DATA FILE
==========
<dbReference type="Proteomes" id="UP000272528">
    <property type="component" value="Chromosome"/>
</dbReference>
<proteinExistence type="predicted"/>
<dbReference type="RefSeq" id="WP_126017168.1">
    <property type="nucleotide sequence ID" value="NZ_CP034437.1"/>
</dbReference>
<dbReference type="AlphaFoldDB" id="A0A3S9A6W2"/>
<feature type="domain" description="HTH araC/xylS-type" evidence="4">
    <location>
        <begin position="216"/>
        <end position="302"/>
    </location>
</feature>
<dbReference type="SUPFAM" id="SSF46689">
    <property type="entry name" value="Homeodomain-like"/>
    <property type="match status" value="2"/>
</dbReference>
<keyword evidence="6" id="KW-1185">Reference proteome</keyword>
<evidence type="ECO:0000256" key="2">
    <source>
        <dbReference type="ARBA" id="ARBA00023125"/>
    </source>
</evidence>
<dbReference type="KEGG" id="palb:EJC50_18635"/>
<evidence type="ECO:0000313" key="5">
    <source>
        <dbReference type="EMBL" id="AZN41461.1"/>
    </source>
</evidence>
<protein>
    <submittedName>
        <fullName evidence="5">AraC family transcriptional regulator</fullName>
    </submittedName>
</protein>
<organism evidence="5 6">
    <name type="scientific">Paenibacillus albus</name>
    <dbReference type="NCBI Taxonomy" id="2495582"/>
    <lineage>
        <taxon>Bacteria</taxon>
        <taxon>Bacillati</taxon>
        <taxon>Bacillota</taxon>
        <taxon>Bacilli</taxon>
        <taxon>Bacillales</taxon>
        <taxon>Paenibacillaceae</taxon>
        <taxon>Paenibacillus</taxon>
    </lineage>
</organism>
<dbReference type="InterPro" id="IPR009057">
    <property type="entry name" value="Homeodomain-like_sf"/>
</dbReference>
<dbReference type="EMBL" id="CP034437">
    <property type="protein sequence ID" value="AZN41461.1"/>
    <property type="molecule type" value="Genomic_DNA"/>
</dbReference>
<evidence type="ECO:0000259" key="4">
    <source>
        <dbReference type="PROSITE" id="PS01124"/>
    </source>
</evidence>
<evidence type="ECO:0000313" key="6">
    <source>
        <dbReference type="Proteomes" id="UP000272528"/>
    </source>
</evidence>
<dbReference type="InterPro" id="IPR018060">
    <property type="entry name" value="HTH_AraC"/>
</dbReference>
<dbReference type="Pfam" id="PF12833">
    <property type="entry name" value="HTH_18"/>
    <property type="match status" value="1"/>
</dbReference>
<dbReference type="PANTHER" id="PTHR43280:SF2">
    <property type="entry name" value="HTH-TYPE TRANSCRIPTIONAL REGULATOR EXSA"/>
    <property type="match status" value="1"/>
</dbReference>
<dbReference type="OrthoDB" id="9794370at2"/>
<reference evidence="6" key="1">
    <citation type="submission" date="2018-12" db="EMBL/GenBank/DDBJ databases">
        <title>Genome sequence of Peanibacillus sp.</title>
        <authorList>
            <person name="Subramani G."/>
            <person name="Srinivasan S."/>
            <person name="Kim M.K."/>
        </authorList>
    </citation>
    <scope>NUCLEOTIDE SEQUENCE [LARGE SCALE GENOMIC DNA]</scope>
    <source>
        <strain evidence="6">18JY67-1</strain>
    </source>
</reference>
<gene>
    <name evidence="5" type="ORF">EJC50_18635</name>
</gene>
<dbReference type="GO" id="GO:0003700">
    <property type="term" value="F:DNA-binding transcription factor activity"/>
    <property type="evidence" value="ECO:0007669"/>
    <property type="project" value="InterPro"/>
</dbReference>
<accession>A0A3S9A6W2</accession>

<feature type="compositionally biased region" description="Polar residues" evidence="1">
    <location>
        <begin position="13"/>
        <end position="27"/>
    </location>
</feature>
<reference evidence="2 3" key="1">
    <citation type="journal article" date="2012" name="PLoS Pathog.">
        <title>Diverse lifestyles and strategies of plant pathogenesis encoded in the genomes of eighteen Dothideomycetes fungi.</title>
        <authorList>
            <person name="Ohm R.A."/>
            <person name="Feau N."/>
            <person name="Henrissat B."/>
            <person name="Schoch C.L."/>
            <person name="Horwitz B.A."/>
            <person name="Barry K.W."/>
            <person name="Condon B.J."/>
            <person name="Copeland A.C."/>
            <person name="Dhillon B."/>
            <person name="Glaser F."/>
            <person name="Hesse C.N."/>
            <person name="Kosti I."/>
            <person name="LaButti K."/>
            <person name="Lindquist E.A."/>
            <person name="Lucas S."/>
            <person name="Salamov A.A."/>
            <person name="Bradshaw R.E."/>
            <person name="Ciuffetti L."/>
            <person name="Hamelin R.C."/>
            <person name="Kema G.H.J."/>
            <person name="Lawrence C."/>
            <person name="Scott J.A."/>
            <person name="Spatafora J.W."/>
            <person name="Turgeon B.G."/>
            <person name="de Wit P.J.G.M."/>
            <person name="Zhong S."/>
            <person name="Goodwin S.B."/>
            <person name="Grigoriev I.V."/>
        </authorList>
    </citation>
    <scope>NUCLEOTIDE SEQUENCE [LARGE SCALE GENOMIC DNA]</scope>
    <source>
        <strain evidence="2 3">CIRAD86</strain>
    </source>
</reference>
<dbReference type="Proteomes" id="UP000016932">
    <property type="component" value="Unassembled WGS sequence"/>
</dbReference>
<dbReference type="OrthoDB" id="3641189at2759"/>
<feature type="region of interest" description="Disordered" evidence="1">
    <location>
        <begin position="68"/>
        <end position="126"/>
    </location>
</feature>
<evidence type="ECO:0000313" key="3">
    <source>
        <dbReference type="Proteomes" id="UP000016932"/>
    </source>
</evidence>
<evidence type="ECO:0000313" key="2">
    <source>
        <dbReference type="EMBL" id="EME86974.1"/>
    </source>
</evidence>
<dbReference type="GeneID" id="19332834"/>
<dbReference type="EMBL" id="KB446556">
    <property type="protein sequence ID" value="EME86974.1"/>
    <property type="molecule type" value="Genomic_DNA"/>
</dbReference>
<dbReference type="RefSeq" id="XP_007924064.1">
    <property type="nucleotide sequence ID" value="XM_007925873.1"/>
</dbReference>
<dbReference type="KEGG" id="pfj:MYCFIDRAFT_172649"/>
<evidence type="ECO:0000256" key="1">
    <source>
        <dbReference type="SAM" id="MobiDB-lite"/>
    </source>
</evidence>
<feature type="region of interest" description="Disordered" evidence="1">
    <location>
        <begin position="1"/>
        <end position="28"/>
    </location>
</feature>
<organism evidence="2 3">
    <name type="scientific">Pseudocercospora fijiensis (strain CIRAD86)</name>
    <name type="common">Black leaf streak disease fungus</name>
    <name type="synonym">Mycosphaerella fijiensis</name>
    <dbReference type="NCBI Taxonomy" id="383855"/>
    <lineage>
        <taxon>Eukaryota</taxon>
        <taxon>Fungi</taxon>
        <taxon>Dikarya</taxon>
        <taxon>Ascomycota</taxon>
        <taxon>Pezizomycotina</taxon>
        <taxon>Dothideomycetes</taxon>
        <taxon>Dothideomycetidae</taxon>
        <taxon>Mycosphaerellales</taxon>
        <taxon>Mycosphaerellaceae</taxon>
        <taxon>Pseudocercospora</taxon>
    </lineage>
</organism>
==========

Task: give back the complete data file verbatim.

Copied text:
<dbReference type="Proteomes" id="UP000272528">
    <property type="component" value="Chromosome"/>
</dbReference>
<proteinExistence type="predicted"/>
<dbReference type="RefSeq" id="WP_126017168.1">
    <property type="nucleotide sequence ID" value="NZ_CP034437.1"/>
</dbReference>
<dbReference type="AlphaFoldDB" id="A0A3S9A6W2"/>
<feature type="domain" description="HTH araC/xylS-type" evidence="4">
    <location>
        <begin position="216"/>
        <end position="302"/>
    </location>
</feature>
<dbReference type="SUPFAM" id="SSF46689">
    <property type="entry name" value="Homeodomain-like"/>
    <property type="match status" value="2"/>
</dbReference>
<keyword evidence="6" id="KW-1185">Reference proteome</keyword>
<evidence type="ECO:0000256" key="2">
    <source>
        <dbReference type="ARBA" id="ARBA00023125"/>
    </source>
</evidence>
<dbReference type="KEGG" id="palb:EJC50_18635"/>
<evidence type="ECO:0000313" key="5">
    <source>
        <dbReference type="EMBL" id="AZN41461.1"/>
    </source>
</evidence>
<protein>
    <submittedName>
        <fullName evidence="5">AraC family transcriptional regulator</fullName>
    </submittedName>
</protein>
<organism evidence="5 6">
    <name type="scientific">Paenibacillus albus</name>
    <dbReference type="NCBI Taxonomy" id="2495582"/>
    <lineage>
        <taxon>Bacteria</taxon>
        <taxon>Bacillati</taxon>
        <taxon>Bacillota</taxon>
        <taxon>Bacilli</taxon>
        <taxon>Bacillales</taxon>
        <taxon>Paenibacillaceae</taxon>
        <taxon>Paenibacillus</taxon>
    </lineage>
</organism>
<dbReference type="InterPro" id="IPR009057">
    <property type="entry name" value="Homeodomain-like_sf"/>
</dbReference>
<dbReference type="EMBL" id="CP034437">
    <property type="protein sequence ID" value="AZN41461.1"/>
    <property type="molecule type" value="Genomic_DNA"/>
</dbReference>
<evidence type="ECO:0000259" key="4">
    <source>
        <dbReference type="PROSITE" id="PS01124"/>
    </source>
</evidence>
<evidence type="ECO:0000313" key="6">
    <source>
        <dbReference type="Proteomes" id="UP000272528"/>
    </source>
</evidence>
<dbReference type="InterPro" id="IPR018060">
    <property type="entry name" value="HTH_AraC"/>
</dbReference>
<dbReference type="Pfam" id="PF12833">
    <property type="entry name" value="HTH_18"/>
    <property type="match status" value="1"/>
</dbReference>
<dbReference type="PANTHER" id="PTHR43280:SF2">
    <property type="entry name" value="HTH-TYPE TRANSCRIPTIONAL REGULATOR EXSA"/>
    <property type="match status" value="1"/>
</dbReference>
<dbReference type="OrthoDB" id="9794370at2"/>
<reference evidence="6" key="1">
    <citation type="submission" date="2018-12" db="EMBL/GenBank/DDBJ databases">
        <title>Genome sequence of Peanibacillus sp.</title>
        <authorList>
            <person name="Subramani G."/>
            <person name="Srinivasan S."/>
            <person name="Kim M.K."/>
        </authorList>
    </citation>
    <scope>NUCLEOTIDE SEQUENCE [LARGE SCALE GENOMIC DNA]</scope>
    <source>
        <strain evidence="6">18JY67-1</strain>
    </source>
</reference>
<gene>
    <name evidence="5" type="ORF">EJC50_18635</name>
</gene>
<dbReference type="GO" id="GO:0003700">
    <property type="term" value="F:DNA-binding transcription factor activity"/>
    <property type="evidence" value="ECO:0007669"/>
    <property type="project" value="InterPro"/>
</dbReference>
<accession>A0A3S9A6W2</accession>

<feature type="compositionally biased region" description="Polar residues" evidence="1">
    <location>
        <begin position="13"/>
        <end position="27"/>
    </location>
</feature>
<reference evidence="2 3" key="1">
    <citation type="journal article" date="2012" name="PLoS Pathog.">
        <title>Diverse lifestyles and strategies of plant pathogenesis encoded in the genomes of eighteen Dothideomycetes fungi.</title>
        <authorList>
            <person name="Ohm R.A."/>
            <person name="Feau N."/>
            <person name="Henrissat B."/>
            <person name="Schoch C.L."/>
            <person name="Horwitz B.A."/>
            <person name="Barry K.W."/>
            <person name="Condon B.J."/>
            <person name="Copeland A.C."/>
            <person name="Dhillon B."/>
            <person name="Glaser F."/>
            <person name="Hesse C.N."/>
            <person name="Kosti I."/>
            <person name="LaButti K."/>
            <person name="Lindquist E.A."/>
            <person name="Lucas S."/>
            <person name="Salamov A.A."/>
            <person name="Bradshaw R.E."/>
            <person name="Ciuffetti L."/>
            <person name="Hamelin R.C."/>
            <person name="Kema G.H.J."/>
            <person name="Lawrence C."/>
            <person name="Scott J.A."/>
            <person name="Spatafora J.W."/>
            <person name="Turgeon B.G."/>
            <person name="de Wit P.J.G.M."/>
            <person name="Zhong S."/>
            <person name="Goodwin S.B."/>
            <person name="Grigoriev I.V."/>
        </authorList>
    </citation>
    <scope>NUCLEOTIDE SEQUENCE [LARGE SCALE GENOMIC DNA]</scope>
    <source>
        <strain evidence="2 3">CIRAD86</strain>
    </source>
</reference>
<dbReference type="Proteomes" id="UP000016932">
    <property type="component" value="Unassembled WGS sequence"/>
</dbReference>
<dbReference type="OrthoDB" id="3641189at2759"/>
<feature type="region of interest" description="Disordered" evidence="1">
    <location>
        <begin position="68"/>
        <end position="126"/>
    </location>
</feature>
<evidence type="ECO:0000313" key="3">
    <source>
        <dbReference type="Proteomes" id="UP000016932"/>
    </source>
</evidence>
<evidence type="ECO:0000313" key="2">
    <source>
        <dbReference type="EMBL" id="EME86974.1"/>
    </source>
</evidence>
<dbReference type="GeneID" id="19332834"/>
<dbReference type="EMBL" id="KB446556">
    <property type="protein sequence ID" value="EME86974.1"/>
    <property type="molecule type" value="Genomic_DNA"/>
</dbReference>
<dbReference type="RefSeq" id="XP_007924064.1">
    <property type="nucleotide sequence ID" value="XM_007925873.1"/>
</dbReference>
<dbReference type="KEGG" id="pfj:MYCFIDRAFT_172649"/>
<evidence type="ECO:0000256" key="1">
    <source>
        <dbReference type="SAM" id="MobiDB-lite"/>
    </source>
</evidence>
<feature type="region of interest" description="Disordered" evidence="1">
    <location>
        <begin position="1"/>
        <end position="28"/>
    </location>
</feature>
<organism evidence="2 3">
    <name type="scientific">Pseudocercospora fijiensis (strain CIRAD86)</name>
    <name type="common">Black leaf streak disease fungus</name>
    <name type="synonym">Mycosphaerella fijiensis</name>
    <dbReference type="NCBI Taxonomy" id="383855"/>
    <lineage>
        <taxon>Eukaryota</taxon>
        <taxon>Fungi</taxon>
        <taxon>Dikarya</taxon>
        <taxon>Ascomycota</taxon>
        <taxon>Pezizomycotina</taxon>
        <taxon>Dothideomycetes</taxon>
        <taxon>Dothideomycetidae</taxon>
        <taxon>Mycosphaerellales</taxon>
        <taxon>Mycosphaerellaceae</taxon>
        <taxon>Pseudocercospora</taxon>
    </lineage>
</organism>